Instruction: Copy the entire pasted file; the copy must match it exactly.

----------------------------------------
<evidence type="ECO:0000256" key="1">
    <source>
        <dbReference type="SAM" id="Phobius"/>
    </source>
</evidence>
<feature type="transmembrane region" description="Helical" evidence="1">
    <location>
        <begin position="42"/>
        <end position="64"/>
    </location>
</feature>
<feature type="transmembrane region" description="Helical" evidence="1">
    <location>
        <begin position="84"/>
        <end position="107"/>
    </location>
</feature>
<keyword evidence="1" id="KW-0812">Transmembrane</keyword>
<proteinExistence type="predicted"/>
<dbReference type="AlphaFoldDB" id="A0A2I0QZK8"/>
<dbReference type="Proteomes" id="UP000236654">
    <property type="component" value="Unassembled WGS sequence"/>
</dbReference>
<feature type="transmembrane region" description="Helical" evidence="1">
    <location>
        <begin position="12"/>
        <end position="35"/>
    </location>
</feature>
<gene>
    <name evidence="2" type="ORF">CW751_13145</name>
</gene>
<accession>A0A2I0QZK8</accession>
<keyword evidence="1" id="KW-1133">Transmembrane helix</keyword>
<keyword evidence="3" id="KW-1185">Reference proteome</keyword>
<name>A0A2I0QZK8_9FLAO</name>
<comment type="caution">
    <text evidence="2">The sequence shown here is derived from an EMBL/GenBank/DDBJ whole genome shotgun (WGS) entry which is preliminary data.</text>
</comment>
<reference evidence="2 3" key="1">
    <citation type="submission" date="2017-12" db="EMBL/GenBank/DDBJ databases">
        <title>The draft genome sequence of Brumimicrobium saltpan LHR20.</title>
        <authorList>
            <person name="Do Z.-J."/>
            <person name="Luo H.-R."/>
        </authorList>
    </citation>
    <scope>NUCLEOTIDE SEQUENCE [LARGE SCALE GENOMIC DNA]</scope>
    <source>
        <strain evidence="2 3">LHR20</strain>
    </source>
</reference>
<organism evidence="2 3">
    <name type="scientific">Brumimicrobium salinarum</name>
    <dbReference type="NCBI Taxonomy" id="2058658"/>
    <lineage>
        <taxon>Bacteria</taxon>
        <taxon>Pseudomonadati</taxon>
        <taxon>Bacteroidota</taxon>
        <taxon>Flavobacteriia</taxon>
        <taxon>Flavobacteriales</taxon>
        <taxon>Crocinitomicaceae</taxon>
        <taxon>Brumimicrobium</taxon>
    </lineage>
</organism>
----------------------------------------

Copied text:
<evidence type="ECO:0000256" key="1">
    <source>
        <dbReference type="SAM" id="Phobius"/>
    </source>
</evidence>
<feature type="transmembrane region" description="Helical" evidence="1">
    <location>
        <begin position="42"/>
        <end position="64"/>
    </location>
</feature>
<feature type="transmembrane region" description="Helical" evidence="1">
    <location>
        <begin position="84"/>
        <end position="107"/>
    </location>
</feature>
<keyword evidence="1" id="KW-0812">Transmembrane</keyword>
<proteinExistence type="predicted"/>
<dbReference type="AlphaFoldDB" id="A0A2I0QZK8"/>
<dbReference type="Proteomes" id="UP000236654">
    <property type="component" value="Unassembled WGS sequence"/>
</dbReference>
<feature type="transmembrane region" description="Helical" evidence="1">
    <location>
        <begin position="12"/>
        <end position="35"/>
    </location>
</feature>
<gene>
    <name evidence="2" type="ORF">CW751_13145</name>
</gene>
<accession>A0A2I0QZK8</accession>
<keyword evidence="1" id="KW-1133">Transmembrane helix</keyword>
<keyword evidence="3" id="KW-1185">Reference proteome</keyword>
<name>A0A2I0QZK8_9FLAO</name>
<comment type="caution">
    <text evidence="2">The sequence shown here is derived from an EMBL/GenBank/DDBJ whole genome shotgun (WGS) entry which is preliminary data.</text>
</comment>
<reference evidence="2 3" key="1">
    <citation type="submission" date="2017-12" db="EMBL/GenBank/DDBJ databases">
        <title>The draft genome sequence of Brumimicrobium saltpan LHR20.</title>
        <authorList>
            <person name="Do Z.-J."/>
            <person name="Luo H.-R."/>
        </authorList>
    </citation>
    <scope>NUCLEOTIDE SEQUENCE [LARGE SCALE GENOMIC DNA]</scope>
    <source>
        <strain evidence="2 3">LHR20</strain>
    </source>
</reference>
<organism evidence="2 3">
    <name type="scientific">Brumimicrobium salinarum</name>
    <dbReference type="NCBI Taxonomy" id="2058658"/>
    <lineage>
        <taxon>Bacteria</taxon>
        <taxon>Pseudomonadati</taxon>
        <taxon>Bacteroidota</taxon>
        <taxon>Flavobacteriia</taxon>
        <taxon>Flavobacteriales</taxon>
        <taxon>Crocinitomicaceae</taxon>
        <taxon>Brumimicrobium</taxon>
    </lineage>
</organism>